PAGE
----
An interesting facet of LGBT life in America is that the LGBT community from one era is easily distinguished from another. Our history has been marked by distinctive milestones that, not only, dramatically changed how society viewed us, but also acted as definitive markers, aiding us in identifying when an LGBT person lived.
When do you think a gay man was called a “confirmed bachelor?” If you guessed pre-Stonewall riots, you’d be correct. Do you recall a time when a lesbian woman or gay man was considered a brave activist for coming out and being openly gay, when LGBT activists pushed for employment protections for government employees or teachers? They’d probably have been around when Harvey Milk went into office.
Did they die young in the late 80s? AIDS crisis. Did they go to jail for being gay? They might have been having sex with someone of the same-sex before the fall of the sodomy laws. Was the LGBT person drummed out of the military because of their orientation? They likely served during Don’t Ask Don’t Tell. What if they served without issue? They had enlisted after the fall of DADT.
Now marriage equality has become the latest benchmark, a symbol of, not only, when the person lived, but, in many cases, where too.
As same-sex marriage has become legal in a patchwork of states, we’ve seen gay and lesbian couples flocking in great numbers to the altar. Whether it’s through legislative action or court rulings, we’ve seen the same pattern play out in state after state: As soon as marriage is legal, couples rush to get hitched as quickly as possible.
When Massachusetts became the first state to enact marriage equality, videos and pictures of happy gay and lesbian couples getting married quickly bombarded the newsrooms. As each state has begun to validate our relationships, you see the same phenomenon take place over and over again. Scads of happy couples rush to the altar as quickly as they can to certify their love in the eyes of the law.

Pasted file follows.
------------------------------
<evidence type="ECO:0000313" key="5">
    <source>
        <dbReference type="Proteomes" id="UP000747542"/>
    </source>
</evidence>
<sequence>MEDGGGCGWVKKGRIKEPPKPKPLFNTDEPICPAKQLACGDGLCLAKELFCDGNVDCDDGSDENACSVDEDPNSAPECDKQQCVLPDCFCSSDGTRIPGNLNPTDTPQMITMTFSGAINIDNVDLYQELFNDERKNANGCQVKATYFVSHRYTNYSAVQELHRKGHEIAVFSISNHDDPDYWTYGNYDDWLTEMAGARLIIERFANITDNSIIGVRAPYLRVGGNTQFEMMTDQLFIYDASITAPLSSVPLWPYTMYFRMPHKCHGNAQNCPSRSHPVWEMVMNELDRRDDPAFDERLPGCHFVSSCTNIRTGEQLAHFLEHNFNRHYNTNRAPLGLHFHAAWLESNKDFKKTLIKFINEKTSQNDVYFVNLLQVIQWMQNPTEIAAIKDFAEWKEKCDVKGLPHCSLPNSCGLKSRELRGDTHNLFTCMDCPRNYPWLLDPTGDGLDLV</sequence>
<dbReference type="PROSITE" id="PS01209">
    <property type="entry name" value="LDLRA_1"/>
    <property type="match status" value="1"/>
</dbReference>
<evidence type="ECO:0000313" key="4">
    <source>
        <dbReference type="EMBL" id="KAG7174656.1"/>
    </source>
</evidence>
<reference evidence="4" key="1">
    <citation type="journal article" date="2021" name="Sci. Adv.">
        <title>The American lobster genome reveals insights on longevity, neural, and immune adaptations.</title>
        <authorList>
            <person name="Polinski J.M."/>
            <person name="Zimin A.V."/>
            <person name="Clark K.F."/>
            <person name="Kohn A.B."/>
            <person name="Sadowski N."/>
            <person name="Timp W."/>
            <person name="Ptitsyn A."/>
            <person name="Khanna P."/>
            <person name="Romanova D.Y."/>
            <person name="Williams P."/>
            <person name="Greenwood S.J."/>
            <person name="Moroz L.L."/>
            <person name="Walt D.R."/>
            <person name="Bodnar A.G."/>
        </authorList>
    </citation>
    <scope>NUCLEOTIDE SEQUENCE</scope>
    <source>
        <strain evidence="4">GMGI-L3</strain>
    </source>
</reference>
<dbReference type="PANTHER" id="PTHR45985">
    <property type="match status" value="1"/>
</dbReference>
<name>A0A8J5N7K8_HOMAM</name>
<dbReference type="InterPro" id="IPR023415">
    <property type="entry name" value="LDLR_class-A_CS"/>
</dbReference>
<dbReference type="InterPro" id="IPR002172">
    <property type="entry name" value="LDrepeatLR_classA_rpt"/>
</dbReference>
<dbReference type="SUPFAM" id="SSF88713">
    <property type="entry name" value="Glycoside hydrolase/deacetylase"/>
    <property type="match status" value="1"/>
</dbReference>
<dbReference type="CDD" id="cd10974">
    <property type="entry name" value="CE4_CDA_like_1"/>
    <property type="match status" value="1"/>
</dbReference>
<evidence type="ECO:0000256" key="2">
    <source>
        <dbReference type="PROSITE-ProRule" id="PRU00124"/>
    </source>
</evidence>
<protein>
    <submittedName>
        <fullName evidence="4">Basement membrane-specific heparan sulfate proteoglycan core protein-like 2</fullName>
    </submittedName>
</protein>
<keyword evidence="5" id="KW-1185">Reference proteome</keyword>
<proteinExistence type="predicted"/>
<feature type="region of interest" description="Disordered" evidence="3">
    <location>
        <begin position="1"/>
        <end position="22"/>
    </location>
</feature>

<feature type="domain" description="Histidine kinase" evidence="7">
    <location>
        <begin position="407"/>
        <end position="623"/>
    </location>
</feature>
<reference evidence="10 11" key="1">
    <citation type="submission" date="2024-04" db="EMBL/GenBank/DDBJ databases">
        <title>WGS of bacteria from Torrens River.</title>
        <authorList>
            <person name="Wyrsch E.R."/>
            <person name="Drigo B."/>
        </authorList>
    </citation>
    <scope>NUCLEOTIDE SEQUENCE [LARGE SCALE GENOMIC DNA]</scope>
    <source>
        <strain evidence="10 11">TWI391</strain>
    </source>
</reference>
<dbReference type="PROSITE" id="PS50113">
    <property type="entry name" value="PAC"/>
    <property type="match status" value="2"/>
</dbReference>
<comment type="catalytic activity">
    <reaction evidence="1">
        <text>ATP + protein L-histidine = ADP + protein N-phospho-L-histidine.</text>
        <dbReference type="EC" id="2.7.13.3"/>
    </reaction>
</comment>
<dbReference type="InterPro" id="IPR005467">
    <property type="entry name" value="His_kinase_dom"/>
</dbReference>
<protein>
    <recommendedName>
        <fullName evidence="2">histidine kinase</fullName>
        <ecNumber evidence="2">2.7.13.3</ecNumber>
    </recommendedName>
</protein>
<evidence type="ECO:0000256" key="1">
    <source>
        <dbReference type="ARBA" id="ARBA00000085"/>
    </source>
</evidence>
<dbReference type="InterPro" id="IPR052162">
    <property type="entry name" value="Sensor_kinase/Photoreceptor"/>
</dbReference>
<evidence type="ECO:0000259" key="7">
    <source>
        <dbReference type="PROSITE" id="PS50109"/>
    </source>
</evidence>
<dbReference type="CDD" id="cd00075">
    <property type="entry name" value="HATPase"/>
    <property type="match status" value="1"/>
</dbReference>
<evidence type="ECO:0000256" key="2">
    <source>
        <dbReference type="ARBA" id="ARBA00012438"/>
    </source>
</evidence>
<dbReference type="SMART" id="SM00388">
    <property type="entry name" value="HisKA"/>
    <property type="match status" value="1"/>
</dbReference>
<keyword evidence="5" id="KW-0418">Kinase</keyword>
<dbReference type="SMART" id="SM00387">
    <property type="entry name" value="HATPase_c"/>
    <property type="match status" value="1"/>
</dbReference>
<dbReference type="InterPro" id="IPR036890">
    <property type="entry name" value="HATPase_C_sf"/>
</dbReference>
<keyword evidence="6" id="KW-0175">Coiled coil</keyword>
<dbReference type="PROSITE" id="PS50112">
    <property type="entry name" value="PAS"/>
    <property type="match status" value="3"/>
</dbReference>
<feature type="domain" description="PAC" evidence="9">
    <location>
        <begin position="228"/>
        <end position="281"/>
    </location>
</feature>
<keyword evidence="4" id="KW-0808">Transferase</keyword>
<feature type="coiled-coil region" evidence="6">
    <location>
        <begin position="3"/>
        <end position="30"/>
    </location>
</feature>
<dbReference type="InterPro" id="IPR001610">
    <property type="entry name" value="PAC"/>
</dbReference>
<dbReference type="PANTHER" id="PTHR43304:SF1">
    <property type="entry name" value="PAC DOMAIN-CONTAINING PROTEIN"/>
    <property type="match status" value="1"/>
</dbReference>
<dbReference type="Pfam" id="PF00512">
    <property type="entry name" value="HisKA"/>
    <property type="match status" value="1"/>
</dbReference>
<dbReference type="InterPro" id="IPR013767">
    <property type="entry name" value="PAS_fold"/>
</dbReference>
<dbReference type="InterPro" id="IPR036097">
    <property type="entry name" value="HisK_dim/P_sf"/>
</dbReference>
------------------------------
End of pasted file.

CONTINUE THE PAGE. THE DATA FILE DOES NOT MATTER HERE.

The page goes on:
Now lawsuits challenging state same-sex marriage bans have swept the nation, and the result is the same. In states like Michigan, Arkansas, Utah, Indiana and Wisconsin, couples made a mad dash for their local clerk’s office as soon as the ruling was announced and before it could be put on hold for a higher court to review.
These couples’ anniversaries match those of hundreds of other gay and lesbian couples in their state. If your anniversary is July 25, 26 or 27, statistics say you’re most likely from Indiana. March 22? Chances are high you live in Michigan.
As my partner and I prepare to get hitched, one of the more difficult questions we’ve had to decide upon is when we should actually get married. Our anniversary, like those of many other gay and lesbian couples, is up to us to decide. Should it be the day we went on our first date? The day we formally agreed we were boyfriends? We picked our first date as the most important date and have celebrated on that day each year.
But now we’re getting married. Thankfully, we live in D.C. (which has had marriage equality for years), so we don’t have to rush to beat a judge’s gavel. How does that affect our anniversary? We’ve been together for 15 years already, celebrating the same day each year. Changing to a different day seems ridiculous, so we opted to make things official on our already established anniversary - October 6. Our 16th anniversary will also be our first.
Deciding our date is a luxury many of our friends and colleagues around the nation cannot afford this year. Though it’s unfortunate, it makes sending anniversary cards to them easier; they’ll just go out in batches.